On May 2, 2016, the Executive Board of the International Monetary Fund (IMF) concluded the Article IV consultation1 with Zimbabwe.
Zimbabwe’s economic difficulties have deepened. Drought, erratic rains, and increasing temperatures, have reduced agricultural output and disrupted hydropower production and water supplies. Economic activity is severely constrained by tight liquidity conditions resulting from limited external inflows and lower commodity prices. Inflation remains in negative territory, because of the appreciating U.S. dollar—the country’s main currency—and lower commodity prices. Zimbabwe remains in debt distress and the level of international reserves is low. Despite the adverse environment, the authorities have reduced the fiscal deficit in both 2014 and 2015. They have started to rationalize public expenditures by implementing recommendations from the 2015 civil service audit. They are also amending the Public Financial Management and Procurement Acts. The Reserve Bank of Zimbabwe has taken measures to restore confidence in the financial sector. All banks in operations now have capital buffers above the minimum requirements.
Unless the country takes bold reforms, the economic difficulties will continue in medium-term. Given the outlook for the global economy, growth is projected to remain below levels needed to ensure sustainable development and poverty reduction. The current account deficit is expected to narrow, but remain high over the medium term, financed mainly by loans to the private sector.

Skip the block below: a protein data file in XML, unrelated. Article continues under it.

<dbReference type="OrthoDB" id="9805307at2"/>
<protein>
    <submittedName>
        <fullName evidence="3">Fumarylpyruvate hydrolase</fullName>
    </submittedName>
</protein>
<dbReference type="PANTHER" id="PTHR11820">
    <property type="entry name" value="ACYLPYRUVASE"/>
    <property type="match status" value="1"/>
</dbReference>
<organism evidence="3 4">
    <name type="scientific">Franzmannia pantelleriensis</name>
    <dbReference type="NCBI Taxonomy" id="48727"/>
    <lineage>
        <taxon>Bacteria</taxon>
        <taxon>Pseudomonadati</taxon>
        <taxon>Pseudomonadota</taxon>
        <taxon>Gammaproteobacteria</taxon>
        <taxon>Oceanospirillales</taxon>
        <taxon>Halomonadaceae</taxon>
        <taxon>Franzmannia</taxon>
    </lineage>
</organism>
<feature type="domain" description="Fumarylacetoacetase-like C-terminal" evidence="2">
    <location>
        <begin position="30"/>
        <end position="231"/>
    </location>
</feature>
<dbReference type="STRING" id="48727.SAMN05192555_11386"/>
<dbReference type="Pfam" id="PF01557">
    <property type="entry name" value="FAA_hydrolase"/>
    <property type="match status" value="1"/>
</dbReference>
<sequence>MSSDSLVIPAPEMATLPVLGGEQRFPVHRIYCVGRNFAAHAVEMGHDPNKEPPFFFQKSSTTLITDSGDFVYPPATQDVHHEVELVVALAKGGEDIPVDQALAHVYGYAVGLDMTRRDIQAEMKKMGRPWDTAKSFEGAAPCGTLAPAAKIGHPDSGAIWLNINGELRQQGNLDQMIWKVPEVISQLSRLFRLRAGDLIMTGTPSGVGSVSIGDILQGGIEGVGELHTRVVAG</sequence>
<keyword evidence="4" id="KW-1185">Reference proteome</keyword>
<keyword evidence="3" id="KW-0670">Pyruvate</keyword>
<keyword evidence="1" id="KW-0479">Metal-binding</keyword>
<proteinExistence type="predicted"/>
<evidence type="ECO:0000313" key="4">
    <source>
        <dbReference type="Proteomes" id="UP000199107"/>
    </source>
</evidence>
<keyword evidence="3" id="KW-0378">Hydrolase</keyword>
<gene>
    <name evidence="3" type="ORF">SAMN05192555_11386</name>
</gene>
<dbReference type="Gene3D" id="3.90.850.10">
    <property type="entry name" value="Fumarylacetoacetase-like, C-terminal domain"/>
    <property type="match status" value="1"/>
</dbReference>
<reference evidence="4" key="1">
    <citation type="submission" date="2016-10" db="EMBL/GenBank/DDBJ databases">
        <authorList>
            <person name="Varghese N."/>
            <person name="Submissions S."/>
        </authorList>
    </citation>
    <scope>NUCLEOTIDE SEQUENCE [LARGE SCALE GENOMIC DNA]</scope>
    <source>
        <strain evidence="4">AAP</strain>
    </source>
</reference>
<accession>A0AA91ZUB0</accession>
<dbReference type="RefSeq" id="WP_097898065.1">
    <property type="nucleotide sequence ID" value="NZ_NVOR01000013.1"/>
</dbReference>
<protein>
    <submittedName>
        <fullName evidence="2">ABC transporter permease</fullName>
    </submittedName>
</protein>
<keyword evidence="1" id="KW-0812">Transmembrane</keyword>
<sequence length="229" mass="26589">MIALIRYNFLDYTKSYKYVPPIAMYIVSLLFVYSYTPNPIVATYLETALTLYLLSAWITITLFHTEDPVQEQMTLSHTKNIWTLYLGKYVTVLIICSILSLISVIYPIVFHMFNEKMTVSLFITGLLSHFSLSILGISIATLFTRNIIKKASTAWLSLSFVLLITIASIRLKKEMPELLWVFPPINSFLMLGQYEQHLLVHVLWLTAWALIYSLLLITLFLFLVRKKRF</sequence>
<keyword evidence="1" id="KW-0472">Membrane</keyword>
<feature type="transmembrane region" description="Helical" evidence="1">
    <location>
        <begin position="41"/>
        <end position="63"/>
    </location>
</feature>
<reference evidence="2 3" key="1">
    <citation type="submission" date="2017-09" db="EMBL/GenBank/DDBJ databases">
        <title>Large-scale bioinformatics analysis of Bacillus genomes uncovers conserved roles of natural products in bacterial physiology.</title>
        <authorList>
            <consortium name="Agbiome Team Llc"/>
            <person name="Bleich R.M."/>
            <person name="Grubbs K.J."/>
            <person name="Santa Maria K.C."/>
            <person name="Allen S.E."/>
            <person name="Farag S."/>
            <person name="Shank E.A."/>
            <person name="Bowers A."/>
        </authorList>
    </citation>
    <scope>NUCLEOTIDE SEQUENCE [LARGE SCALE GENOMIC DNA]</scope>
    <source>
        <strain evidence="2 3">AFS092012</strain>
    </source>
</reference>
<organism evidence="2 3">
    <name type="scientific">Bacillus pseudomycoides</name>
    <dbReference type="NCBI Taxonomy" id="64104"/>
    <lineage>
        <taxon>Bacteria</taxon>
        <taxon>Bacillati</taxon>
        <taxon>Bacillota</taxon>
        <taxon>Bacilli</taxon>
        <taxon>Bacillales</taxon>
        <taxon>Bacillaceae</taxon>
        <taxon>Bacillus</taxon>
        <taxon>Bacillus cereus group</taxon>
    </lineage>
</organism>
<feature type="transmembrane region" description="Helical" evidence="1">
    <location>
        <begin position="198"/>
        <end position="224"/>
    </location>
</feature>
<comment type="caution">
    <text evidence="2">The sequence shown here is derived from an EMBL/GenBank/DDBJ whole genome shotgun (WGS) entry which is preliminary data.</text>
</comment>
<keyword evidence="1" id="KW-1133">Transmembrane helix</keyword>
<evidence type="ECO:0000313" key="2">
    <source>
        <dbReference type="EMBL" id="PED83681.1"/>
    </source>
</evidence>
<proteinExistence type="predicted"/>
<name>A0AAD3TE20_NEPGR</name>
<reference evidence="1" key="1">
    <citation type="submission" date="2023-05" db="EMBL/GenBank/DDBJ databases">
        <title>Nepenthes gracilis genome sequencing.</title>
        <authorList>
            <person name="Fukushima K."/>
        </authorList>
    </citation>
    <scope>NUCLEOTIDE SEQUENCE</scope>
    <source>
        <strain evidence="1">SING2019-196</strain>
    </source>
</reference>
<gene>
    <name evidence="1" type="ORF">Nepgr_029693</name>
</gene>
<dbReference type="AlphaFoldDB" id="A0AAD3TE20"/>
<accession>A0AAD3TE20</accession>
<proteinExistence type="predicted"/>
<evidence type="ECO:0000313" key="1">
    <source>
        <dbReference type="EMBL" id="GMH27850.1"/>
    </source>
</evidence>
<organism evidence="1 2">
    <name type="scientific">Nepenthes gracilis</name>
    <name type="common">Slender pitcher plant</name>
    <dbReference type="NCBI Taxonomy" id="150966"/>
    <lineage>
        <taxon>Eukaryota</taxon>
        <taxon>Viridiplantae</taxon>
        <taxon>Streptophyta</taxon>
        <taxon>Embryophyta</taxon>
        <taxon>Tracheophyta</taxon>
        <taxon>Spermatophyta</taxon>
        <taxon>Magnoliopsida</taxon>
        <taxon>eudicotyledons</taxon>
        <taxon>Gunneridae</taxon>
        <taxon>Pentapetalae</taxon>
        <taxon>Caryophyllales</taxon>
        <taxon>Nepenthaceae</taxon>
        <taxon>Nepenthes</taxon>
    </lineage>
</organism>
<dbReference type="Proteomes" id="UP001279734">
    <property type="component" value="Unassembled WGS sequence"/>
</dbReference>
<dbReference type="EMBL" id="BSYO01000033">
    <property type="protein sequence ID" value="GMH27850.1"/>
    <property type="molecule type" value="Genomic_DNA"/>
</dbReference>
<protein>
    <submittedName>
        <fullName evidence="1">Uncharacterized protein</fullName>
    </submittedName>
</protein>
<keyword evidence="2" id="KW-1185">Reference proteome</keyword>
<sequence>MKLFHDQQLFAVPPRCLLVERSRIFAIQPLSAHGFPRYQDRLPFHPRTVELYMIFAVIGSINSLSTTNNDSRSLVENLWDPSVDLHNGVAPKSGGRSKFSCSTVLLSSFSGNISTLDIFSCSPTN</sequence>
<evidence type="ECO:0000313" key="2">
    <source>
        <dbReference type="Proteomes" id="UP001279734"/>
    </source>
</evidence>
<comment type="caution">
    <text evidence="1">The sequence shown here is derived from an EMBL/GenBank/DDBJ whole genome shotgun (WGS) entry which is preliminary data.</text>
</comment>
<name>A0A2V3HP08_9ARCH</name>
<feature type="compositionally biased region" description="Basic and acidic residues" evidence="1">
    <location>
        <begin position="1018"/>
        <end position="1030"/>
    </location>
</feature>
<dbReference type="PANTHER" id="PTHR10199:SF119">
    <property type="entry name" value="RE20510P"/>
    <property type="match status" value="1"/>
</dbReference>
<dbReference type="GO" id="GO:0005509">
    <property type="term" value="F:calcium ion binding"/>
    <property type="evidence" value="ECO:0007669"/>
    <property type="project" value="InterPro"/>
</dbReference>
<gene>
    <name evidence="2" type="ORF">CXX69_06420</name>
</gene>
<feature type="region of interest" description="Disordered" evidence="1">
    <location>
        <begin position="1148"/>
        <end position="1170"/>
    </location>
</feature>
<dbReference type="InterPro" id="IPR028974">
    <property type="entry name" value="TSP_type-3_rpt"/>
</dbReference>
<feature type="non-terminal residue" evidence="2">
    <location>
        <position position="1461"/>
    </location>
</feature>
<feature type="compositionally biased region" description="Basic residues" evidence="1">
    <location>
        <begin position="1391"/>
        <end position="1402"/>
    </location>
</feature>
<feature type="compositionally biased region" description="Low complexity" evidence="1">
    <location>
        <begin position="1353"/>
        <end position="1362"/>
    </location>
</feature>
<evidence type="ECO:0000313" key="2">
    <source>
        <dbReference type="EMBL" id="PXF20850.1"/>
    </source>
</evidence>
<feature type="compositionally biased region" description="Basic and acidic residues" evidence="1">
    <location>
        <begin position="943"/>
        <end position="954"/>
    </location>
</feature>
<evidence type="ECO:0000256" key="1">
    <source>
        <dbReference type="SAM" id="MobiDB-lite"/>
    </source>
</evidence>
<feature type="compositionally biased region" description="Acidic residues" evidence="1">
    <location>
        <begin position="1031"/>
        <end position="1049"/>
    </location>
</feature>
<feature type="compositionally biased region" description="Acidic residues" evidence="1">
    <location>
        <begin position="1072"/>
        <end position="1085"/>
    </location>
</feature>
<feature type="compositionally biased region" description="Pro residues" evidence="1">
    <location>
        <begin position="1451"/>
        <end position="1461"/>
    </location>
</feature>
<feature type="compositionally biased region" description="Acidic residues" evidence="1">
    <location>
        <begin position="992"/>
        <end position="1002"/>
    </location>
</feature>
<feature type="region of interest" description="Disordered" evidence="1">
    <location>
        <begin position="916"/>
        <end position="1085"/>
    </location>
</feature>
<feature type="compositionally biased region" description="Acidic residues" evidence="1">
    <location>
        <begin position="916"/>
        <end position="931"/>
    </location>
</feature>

The authorities have met their commitments under the Staff Monitored Program (SMP) that ended at end-December 2015, despite economic and financial difficulties. The program focused on implementing a limited number of key reforms to show that the country has the capacity to implement the kind of reforms that would be required for a Fund-supported program. The SMP has been a useful anchor in a difficult macroeconomic and political environment.2